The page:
Our favorite off-road navigation app is launching a new feature designed to make snowmobiling more accessible. Snow Mode helps riders find trails and parking areas, highlights avalanche terrain and warnings, displays local weather conditions like snow data, and guides snowmobilers through whiteout conditions.
Riding snowmobiles has been on the list of hobbies I’d like to get into since I moved to Montana three years ago. I’d only been once before, 15 years ago, so to call me a beginner would be an understatement. But despite sub-zero temps and a dicey avalanche season, I rented a machine and pulled off my successful day trip last week. How? Using OnX Offroad.
The first hurdle to riding a snowmobile is figuring out where to go. Toggling the app into Snow Mode reveals 140,000 miles of public lands snowmobile trails across 30 states. Pinching and zooming around the map revealed a trail system that runs through the area where I hunt elk. I figured that’d be cool to see during winter. Tracing that trail from the backcountry to the highway led me to a snow parking lot—a place I could safely unload the machine without taking it across pavement. Tapping the trail brought up weather conditions, as reported by the nearest station. It was nine degrees below zero in town, but it looked like there was a temperature inversion in the mountains; high temperatures there were reported in the teens. But what really sealed the deal was 20 inches of fresh powder.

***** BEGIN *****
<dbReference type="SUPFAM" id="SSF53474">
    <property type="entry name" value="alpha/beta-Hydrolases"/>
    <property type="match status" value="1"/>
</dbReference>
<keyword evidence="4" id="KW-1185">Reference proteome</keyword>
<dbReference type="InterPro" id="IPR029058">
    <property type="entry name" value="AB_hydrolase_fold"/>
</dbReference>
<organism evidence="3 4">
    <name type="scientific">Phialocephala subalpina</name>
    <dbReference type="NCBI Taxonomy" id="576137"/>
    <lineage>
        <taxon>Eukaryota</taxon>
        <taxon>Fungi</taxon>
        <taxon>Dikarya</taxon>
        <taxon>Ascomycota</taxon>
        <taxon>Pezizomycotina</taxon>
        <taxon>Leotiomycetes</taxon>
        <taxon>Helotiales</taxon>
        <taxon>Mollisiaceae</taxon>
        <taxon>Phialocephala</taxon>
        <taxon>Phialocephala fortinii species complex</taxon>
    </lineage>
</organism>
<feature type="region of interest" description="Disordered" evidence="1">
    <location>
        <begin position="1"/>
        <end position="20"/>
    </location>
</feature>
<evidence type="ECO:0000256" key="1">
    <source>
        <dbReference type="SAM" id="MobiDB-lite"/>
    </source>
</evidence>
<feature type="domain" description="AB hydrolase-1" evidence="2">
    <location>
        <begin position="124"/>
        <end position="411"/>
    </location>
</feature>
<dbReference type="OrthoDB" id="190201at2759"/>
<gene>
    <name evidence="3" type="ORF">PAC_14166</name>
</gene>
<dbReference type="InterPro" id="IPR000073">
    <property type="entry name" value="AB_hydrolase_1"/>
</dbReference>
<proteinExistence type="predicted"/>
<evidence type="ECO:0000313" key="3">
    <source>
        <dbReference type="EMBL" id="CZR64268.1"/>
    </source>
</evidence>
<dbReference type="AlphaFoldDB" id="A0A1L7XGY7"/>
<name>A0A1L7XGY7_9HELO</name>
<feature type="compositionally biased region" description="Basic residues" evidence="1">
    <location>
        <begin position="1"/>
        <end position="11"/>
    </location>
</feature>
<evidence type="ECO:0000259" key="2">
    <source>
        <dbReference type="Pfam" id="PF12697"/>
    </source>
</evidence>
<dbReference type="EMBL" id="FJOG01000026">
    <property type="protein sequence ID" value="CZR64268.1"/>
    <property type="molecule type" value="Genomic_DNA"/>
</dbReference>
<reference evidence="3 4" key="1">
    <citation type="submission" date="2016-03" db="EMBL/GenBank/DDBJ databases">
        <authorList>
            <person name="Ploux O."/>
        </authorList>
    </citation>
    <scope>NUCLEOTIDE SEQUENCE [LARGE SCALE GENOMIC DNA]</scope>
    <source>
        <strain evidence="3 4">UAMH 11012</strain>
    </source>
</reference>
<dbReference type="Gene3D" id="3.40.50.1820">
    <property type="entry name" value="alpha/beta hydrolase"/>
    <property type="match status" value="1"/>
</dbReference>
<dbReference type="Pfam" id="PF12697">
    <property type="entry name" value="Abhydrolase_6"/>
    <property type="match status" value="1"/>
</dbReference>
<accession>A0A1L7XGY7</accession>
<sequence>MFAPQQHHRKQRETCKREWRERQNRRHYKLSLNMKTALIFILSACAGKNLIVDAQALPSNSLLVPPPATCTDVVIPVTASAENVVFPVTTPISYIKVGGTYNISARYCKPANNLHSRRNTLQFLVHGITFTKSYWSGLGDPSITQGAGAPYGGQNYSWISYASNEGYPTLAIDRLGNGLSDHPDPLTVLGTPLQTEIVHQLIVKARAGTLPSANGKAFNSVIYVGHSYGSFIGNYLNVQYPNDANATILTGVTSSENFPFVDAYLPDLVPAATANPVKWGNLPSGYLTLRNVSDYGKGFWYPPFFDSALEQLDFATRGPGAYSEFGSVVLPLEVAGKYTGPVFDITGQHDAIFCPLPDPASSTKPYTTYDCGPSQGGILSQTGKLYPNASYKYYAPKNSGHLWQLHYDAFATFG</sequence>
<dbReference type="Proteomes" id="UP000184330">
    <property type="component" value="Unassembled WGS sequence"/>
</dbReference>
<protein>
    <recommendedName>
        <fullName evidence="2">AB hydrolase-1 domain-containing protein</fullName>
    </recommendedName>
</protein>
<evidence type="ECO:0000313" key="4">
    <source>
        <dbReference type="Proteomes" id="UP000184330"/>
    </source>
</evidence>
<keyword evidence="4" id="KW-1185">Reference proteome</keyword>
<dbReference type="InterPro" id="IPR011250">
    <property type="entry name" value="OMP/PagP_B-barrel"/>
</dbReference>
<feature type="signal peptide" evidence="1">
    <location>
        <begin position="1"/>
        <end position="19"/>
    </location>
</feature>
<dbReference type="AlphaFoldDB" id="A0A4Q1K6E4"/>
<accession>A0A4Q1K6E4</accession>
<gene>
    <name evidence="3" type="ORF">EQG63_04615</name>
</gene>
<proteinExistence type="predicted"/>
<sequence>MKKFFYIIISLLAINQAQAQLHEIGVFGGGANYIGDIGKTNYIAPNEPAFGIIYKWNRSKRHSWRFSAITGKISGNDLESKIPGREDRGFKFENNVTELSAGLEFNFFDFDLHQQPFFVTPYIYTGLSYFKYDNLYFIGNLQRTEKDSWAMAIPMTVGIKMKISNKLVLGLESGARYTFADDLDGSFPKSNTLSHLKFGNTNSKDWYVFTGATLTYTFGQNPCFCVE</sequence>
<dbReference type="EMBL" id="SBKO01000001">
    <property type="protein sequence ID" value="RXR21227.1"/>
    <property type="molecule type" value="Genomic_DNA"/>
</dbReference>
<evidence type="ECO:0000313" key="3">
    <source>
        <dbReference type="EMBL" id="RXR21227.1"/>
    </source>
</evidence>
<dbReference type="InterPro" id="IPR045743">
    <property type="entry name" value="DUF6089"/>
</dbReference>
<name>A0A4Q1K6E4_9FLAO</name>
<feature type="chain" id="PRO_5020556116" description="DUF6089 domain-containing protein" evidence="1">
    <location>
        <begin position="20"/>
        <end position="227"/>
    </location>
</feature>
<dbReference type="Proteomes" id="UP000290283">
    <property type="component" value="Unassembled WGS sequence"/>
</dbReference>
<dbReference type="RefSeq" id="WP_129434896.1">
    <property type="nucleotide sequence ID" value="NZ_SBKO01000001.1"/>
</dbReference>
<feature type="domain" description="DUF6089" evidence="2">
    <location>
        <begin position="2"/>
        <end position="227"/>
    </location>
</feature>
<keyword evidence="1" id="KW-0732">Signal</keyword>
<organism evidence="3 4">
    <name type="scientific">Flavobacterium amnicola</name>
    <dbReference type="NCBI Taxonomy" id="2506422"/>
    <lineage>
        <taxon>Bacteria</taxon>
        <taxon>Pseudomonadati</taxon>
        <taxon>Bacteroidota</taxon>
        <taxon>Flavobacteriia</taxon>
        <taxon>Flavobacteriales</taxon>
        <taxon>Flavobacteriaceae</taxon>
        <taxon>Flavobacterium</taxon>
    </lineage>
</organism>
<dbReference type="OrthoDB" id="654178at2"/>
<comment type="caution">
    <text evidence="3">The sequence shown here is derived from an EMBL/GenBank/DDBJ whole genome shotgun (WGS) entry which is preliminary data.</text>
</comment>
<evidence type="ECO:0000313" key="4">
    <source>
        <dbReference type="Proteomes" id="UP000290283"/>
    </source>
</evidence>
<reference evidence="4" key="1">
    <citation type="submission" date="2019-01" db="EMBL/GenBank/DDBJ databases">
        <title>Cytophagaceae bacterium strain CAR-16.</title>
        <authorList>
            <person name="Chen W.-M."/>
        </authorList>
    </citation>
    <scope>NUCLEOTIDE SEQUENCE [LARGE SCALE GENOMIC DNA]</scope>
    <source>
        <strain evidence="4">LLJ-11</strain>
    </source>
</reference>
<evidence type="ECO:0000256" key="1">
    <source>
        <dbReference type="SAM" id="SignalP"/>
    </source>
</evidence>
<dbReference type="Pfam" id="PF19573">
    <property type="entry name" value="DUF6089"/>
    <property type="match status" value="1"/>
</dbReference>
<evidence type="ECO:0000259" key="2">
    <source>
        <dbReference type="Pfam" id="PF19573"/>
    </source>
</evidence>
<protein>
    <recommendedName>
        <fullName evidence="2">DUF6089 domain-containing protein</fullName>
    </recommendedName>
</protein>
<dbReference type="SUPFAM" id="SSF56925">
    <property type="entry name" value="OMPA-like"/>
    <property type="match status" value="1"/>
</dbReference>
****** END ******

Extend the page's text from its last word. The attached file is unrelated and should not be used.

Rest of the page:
All that sounded good, but the entire mountain range was under an avalanche warning. Dangerous snow conditions have otherwise kept me out of the backcountry this winter, but on a snowmobile, it’s possible to have fun in mild terrain. Snow Mode includes a slope angle overlay, and toggling that on made it easy to plan out a route that entirely avoided avalanche terrain, giving all slopes 30 degrees or steeper a wide berth. I hit the button to save the map for offline use—OnX saves navigation info, but will also keep weather and snow conditions and alerts up-to-date until you lose cell service—invited a friend, and went to bed at 9 P.M. so I’d be ready for a pre-dawn start.
The day was a success. My friend and I rode a total of 48 miles, were able to find the spot where I missed a 20 yard shot on the biggest bull I’d ever seen, and put fresh tracks down in a backcountry bowl we had entirely to ourselves. We had bluebird skies, but if a storm had rolled in, using the app would have made it easy to retrace our path. The best part: I only fell off once. I was pretty beat when we got back to the trucks and realized I had no idea how to load a snowmobile onto one, but otherwise lived through my first self-guided snowmobile trip in one piece.
Snow Mode is included in OnX Offroad’s premium subscription ($ 30/year), so if you’re already using it to guide your 4×4 or dirt-bike trips, just make sure your version is up-to-date, then slide up from the app’s bottom menu and you’ll see the big purple button. That’ll add value for users in snowy states, extending your ability to benefit from the app’s guidance year round. Snow Mode is also a preview of what’s to come from OnX, which launched as hunting navigation service in 2009, and acquired the Adventure Projects network of apps and websites late last year. Expect to see new apps or features targeting other sports, like backpacking and climbing, roll out in the near future.